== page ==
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Contract attorneys a growing presence at firms (access required)

Demand for contract attorneys is higher than ever and the work is expanding far beyond the menial scope of document review and electronic discovery, according to legal staffing agencies throughout the Carolinas. Over the last decade, an increasing number of law firms have turned to contract lawyers to handle temporary projects at relatively low pay rates. But the trend really accelerated during the last four or five years as the economy tanked and firms looked to cut costs and meet client expectations.

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Insurance rates are about to skyrocket, study says  (access required)

Insurance industry executives across the country are making a concerted effort to raise coverage rates and boost profits, and they plan to use natural disasters and sue-happy lawyers as scapegoats, according to a Dec. 15 study. Americans for Insurance Reform, a coalition of nearly 100 consumer and public interest groups, concludes in its study, “Repeat Offenders: How the Insurance Industry Manufactures Crises and Harms America,” that insurers periodically cry wolf not only to fatten their wallets but also bolster calls for tort reform.

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It’s not easy being an expert these days (access required)

Tort reform and the stagnating economy have taken a toll on the expert business, though not necessarily to the extent some might expect. “With tort reform hitting hard in a lot of states, we’re seeing a big push towards mass tort work by the plaintiff’s bar,” said Eric Eckhardt, head of development and sales for Pennsylvania-based Robson Forensics. “So for example, if plaintiff’s lawyers can’t try a case effectively in Texas, they’re moving towards trying cases nationally. They’re networking with other plaintiff’s lawyers to get the payout.”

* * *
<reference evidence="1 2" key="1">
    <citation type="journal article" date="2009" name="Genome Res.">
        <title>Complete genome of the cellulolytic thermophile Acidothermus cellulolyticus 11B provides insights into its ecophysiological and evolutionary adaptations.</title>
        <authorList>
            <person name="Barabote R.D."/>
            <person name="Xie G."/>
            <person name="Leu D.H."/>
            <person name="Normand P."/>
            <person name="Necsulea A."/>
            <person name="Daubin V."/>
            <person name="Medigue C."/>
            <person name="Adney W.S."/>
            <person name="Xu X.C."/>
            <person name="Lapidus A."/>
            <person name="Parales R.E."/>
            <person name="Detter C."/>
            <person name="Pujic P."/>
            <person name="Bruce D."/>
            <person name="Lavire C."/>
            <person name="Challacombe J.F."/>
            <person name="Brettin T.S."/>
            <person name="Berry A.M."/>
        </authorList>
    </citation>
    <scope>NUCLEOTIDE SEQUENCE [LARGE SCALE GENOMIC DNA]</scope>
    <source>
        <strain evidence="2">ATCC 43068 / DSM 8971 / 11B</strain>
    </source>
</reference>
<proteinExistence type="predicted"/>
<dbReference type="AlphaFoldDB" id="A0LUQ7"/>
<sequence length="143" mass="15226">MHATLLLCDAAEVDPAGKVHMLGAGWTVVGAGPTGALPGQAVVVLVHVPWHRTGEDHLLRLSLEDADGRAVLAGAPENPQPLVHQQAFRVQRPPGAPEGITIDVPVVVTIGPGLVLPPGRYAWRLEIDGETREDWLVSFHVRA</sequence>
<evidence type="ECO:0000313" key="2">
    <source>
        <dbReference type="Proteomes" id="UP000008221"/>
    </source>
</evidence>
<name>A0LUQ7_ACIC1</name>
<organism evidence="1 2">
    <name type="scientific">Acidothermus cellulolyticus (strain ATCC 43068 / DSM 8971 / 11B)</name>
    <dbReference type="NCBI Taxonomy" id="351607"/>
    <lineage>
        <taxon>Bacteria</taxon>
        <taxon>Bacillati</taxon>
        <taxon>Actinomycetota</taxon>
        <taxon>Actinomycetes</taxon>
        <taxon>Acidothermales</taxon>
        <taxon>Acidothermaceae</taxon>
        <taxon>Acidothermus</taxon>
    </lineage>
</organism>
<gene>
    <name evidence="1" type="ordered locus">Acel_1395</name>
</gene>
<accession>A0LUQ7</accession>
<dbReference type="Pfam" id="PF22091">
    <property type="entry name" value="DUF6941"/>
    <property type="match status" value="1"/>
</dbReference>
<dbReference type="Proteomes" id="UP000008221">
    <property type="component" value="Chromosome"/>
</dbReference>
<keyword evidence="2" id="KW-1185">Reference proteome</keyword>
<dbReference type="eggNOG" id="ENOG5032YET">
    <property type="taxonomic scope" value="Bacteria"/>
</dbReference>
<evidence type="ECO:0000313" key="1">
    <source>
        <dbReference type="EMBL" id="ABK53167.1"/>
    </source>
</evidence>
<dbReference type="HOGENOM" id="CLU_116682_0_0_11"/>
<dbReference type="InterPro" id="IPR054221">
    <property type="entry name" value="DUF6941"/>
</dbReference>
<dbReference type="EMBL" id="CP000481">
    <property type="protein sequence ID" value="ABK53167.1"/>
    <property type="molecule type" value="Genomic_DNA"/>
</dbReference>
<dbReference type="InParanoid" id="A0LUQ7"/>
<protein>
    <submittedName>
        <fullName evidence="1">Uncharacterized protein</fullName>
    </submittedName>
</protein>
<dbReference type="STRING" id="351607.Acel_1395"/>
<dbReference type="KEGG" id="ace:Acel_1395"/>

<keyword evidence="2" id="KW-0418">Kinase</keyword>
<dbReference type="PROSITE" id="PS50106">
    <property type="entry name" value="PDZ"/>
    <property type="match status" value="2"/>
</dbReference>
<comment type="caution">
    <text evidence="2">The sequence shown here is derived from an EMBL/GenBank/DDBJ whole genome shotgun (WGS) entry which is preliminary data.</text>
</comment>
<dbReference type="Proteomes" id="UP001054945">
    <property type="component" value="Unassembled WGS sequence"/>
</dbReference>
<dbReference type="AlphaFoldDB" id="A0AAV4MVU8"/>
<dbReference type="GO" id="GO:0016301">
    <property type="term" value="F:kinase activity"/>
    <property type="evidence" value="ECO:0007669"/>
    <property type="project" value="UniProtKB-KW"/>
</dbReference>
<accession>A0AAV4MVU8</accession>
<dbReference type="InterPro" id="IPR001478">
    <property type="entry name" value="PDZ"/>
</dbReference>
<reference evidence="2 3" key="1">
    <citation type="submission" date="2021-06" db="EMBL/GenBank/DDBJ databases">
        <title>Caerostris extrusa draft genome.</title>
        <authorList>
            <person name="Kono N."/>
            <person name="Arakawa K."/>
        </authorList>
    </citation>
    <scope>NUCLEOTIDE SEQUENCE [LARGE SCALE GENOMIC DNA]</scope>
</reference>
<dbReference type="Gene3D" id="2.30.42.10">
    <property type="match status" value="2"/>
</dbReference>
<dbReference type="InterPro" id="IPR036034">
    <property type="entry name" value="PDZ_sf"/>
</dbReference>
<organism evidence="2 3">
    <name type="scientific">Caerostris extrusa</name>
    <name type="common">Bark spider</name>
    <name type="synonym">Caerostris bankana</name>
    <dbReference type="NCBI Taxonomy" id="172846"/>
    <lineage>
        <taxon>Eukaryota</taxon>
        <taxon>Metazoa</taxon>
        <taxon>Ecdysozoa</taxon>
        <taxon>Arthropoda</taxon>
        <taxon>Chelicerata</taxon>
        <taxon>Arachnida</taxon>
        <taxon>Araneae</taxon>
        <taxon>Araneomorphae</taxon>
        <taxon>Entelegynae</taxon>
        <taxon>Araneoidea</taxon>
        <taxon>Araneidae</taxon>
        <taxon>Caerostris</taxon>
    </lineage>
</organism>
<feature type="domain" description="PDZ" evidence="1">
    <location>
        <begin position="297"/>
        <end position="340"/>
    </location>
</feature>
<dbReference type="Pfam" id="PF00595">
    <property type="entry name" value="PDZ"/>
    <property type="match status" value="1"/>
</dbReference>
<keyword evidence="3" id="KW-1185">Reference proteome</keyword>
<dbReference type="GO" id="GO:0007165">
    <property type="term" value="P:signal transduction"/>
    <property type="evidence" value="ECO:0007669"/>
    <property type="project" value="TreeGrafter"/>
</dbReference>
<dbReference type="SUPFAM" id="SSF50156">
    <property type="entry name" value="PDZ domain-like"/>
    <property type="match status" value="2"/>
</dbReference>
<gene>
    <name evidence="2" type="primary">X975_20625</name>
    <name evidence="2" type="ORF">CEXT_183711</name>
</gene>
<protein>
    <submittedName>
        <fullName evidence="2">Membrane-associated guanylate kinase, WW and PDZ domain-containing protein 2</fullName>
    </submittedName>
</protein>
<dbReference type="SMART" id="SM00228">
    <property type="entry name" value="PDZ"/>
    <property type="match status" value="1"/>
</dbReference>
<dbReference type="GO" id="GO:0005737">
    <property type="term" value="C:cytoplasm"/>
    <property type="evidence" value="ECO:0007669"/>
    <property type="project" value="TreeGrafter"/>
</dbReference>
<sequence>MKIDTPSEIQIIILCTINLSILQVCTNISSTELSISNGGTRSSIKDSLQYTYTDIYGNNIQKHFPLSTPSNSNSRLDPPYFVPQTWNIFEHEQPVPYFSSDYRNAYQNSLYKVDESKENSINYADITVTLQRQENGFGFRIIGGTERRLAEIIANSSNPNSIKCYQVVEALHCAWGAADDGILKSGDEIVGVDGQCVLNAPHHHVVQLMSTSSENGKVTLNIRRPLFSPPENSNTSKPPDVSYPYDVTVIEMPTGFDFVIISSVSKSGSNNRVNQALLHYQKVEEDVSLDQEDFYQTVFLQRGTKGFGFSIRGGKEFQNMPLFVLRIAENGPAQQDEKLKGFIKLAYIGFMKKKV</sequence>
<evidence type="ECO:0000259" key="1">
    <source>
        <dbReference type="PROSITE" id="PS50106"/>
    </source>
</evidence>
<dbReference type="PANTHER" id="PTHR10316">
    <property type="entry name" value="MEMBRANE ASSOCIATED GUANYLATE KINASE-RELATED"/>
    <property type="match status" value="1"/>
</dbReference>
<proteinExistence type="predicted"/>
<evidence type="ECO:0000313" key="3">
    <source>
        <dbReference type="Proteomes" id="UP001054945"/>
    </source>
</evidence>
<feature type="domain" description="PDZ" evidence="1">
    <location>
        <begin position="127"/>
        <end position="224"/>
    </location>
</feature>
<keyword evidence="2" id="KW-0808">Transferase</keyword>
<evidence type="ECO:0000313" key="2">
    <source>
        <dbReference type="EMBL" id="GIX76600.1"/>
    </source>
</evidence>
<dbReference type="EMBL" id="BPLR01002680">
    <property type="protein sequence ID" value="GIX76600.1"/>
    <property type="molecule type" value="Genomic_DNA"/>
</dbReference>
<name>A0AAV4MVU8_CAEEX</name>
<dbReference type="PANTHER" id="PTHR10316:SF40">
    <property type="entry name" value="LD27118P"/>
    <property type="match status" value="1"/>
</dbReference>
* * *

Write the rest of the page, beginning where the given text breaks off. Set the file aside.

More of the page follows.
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Social media a game-changer in litigation (access required)

Facebook is the new smoking gun. In Spokane, Wash., police use a thief’s posted video showing suspected stolen loot as evidence against him. In Suffolk County, N.Y., a judge admits photos and messages posted by a woman claiming to be homebound as a result of injuries from a defective office chair, showing her active and on vacation. And in divorce cases in courts around the country, postings are being offered to support adultery claims.

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Survey: Corporate legal spending shows upward movement (access required)

For the first time in several years, corporate law departments appear to be loosening the purse strings when it comes to spending on both in-house staff and outside counsel, according to a recent survey. The 2011 Chief Legal Officer Survey of 176 corporate law departments throughout the country revealed that those departments, when taken as a whole, are increasing their overall budgets and spending more on outside legal services. While the survey statistics do not show dramatic spending increases, the numbers signal the start of a rebound for the legal industry, said Daniel J. DiLucchio, principal at Pennsylvania-based Altman Weil, a legal management consulting company that conducted the survey in October.